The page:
Ballet San Jose’s Spring Revolutionary Program

30 May

For the 2013 Season finale, April 19-21,  Ballet San Jose featured contemporary choreography, including a pas de deux choreographed by Karen Gabay as part of her final appearances with the company she has served for three decades.  Part of the draw was Merce Cunningham and a premiere by Jessica Lang, plus Jorma Elo.

I have written about Gabay’s Amour Gitan in her Gala finale; by what must have been her fourth performance April 21, she had hit her stride.  Coming after Merce Cunningham’s Duets to John Cage’s esoteric sounds it was quite a jump.

Duets comprised a dozen dancers or six pairs. One pair danced and another arrived towards the end, then there were two pairs, three and briefly the entire dozen dancers, arriving and departing unexpectedly.  The original choreography must have required the dancers to move barefooted; here they moved in soft shoes which displayed the upward thrust of ballet technique.  Merce
Cunningham’s dancers not only emphasized the level nature of their bodies, but also the weight and texture derived from the contact with the floor.

It’s hard for classically-trained dancers in a ballet company to alter their stage presentation.  They smile;  and except for dramatic situations, are required to exude good cheer, health and all’s right with the world.  Cunningham asks nothing of that; he wants neutrality,certainly not the front and center most classical abstractions somehow built in to the phrasing.  One could quickly see why this work would be attractive to a ballet company wanting to stretch dancers and repertoire.  What was needed is a massive re-education of performing premise, doubtless something the artistic direction of Ballet San Jose did not have time or resources to supply this season.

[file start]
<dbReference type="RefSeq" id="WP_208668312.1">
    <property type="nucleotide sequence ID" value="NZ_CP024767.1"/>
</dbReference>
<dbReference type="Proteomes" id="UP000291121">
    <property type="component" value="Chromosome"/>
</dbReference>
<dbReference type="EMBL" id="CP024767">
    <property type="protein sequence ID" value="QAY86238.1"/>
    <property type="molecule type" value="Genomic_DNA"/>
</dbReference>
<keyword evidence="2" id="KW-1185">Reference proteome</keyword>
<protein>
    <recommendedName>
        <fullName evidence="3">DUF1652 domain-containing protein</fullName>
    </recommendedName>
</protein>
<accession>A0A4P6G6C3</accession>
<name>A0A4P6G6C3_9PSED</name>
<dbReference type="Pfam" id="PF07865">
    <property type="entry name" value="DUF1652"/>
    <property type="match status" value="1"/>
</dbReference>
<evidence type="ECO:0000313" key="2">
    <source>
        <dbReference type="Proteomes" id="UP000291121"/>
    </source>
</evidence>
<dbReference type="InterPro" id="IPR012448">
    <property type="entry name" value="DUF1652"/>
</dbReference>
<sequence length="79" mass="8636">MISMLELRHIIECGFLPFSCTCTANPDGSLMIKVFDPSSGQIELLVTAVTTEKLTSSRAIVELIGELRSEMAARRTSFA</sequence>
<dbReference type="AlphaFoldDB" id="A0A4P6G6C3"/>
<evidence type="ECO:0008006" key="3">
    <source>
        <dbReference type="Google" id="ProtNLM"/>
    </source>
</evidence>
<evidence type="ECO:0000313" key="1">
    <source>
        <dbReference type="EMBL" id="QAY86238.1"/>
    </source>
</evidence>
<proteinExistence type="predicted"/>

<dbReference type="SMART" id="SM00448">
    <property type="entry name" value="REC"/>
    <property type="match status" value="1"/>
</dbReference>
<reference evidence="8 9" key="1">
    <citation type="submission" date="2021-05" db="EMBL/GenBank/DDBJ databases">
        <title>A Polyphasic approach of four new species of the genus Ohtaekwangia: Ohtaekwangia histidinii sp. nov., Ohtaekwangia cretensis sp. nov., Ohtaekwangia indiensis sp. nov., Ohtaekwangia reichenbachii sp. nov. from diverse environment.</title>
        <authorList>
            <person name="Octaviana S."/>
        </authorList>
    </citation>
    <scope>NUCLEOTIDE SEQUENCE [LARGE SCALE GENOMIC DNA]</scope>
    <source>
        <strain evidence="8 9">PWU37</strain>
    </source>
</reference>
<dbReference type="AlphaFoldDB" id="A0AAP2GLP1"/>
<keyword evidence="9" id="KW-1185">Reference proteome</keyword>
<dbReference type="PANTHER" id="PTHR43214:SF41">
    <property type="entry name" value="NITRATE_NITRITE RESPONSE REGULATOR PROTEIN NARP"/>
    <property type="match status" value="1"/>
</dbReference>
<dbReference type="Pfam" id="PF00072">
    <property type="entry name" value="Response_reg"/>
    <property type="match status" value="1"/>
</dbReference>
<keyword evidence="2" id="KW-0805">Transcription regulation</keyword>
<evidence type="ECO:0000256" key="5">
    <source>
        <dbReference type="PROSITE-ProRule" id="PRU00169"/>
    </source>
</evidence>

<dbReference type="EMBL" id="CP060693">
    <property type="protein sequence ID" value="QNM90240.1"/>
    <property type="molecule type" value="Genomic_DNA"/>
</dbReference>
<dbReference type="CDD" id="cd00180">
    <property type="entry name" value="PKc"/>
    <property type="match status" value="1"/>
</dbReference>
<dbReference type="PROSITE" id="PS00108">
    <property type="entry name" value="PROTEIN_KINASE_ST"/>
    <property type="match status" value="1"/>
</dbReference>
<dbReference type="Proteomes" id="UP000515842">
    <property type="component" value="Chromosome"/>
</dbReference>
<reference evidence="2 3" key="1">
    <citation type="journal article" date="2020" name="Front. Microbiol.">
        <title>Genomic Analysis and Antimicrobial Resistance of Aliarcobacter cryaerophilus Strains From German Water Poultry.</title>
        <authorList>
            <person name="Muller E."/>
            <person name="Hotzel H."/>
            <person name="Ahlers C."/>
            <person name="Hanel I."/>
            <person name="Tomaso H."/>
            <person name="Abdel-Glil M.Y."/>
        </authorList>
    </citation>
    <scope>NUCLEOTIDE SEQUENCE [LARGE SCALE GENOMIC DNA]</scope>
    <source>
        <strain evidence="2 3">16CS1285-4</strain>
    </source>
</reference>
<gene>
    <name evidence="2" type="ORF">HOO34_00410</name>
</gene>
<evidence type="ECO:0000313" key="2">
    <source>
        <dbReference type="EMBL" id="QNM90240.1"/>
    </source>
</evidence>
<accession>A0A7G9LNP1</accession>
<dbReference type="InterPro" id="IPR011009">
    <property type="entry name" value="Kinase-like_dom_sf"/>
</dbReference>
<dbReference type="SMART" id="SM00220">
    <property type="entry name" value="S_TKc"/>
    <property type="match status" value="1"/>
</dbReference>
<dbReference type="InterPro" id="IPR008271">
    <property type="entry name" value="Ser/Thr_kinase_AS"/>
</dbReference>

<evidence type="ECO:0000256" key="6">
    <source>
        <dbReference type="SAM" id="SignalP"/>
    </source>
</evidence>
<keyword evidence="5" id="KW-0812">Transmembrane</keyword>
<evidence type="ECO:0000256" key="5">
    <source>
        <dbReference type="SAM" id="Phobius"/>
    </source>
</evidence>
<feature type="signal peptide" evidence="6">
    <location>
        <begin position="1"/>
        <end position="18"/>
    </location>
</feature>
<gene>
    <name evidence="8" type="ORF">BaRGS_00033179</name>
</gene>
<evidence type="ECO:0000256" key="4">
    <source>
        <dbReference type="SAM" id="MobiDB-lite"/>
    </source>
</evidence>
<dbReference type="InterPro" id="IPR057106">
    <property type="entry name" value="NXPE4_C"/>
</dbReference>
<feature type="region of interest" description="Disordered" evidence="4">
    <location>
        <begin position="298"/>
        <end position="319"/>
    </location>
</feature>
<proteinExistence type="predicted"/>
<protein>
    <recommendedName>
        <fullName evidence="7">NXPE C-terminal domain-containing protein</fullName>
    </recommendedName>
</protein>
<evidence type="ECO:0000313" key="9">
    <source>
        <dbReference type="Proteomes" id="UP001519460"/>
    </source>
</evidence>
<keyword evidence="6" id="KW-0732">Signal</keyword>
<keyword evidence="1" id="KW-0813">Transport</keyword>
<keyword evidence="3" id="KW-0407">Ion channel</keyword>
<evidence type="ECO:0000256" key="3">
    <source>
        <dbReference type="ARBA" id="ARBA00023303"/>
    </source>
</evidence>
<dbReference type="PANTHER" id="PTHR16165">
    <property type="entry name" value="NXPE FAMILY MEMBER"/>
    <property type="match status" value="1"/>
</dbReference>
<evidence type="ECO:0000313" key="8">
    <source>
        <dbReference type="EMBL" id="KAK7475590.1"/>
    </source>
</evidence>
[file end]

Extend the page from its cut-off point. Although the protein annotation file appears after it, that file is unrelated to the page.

Jorma Elo’s Glow Stop was another the works from American Ballet Theatre brought in to fit the overall program title, aided by  juxtaposing Mozart’s Symphony 28 in C major and Philip Glass’ 2nd movement from the Tirol Concerto for Piano and Music.  While stager Christophe Dozzi commented on Elo’s desire for speed and the need for precision in the intricate motions, only classically trained dancers are capable of hitting the arabesque on pointe and then wiggling the line trying to  resemble a pretzel;  undertake an turn of the torso bent at the waist under an outstretched arm,grasping the turner’s arms while on pointe, then coming out to stretch the torso elegantly before buckling it from an  efface.  My degree of interest, having seen two or three other Elo works, and with Boston Ballet where he is its resident choreographer, was what kinds of distortion Elo utilized to what kind of phrases.

Jessica Lang’s premiere of Eighty-one, with its lighting and raised level where composer Jakub Clupinski directed the music, couldn’t have been further in theme than her extended pas de deux Splendid Isolation III danced in 2012 to Gustav Mahler’s extended adagietto, where the woman was swathed in white and the man had to reach over the expanse of train to reach her.
Where that was ghostly  lit,  Eighty-one was sci fi, with music to match, the composer changing the action with gesture and the start and stop of movement, classical in quality.

The dancers were required to move in geometric patterns with frequent lighting adjustments; at several points in the procedure, I half expected to see the hull of a space ship move behind the composer.  Whether Eighty-one will invite the enthusiasm given it at this premiere performance in a second season only repetition will tell.

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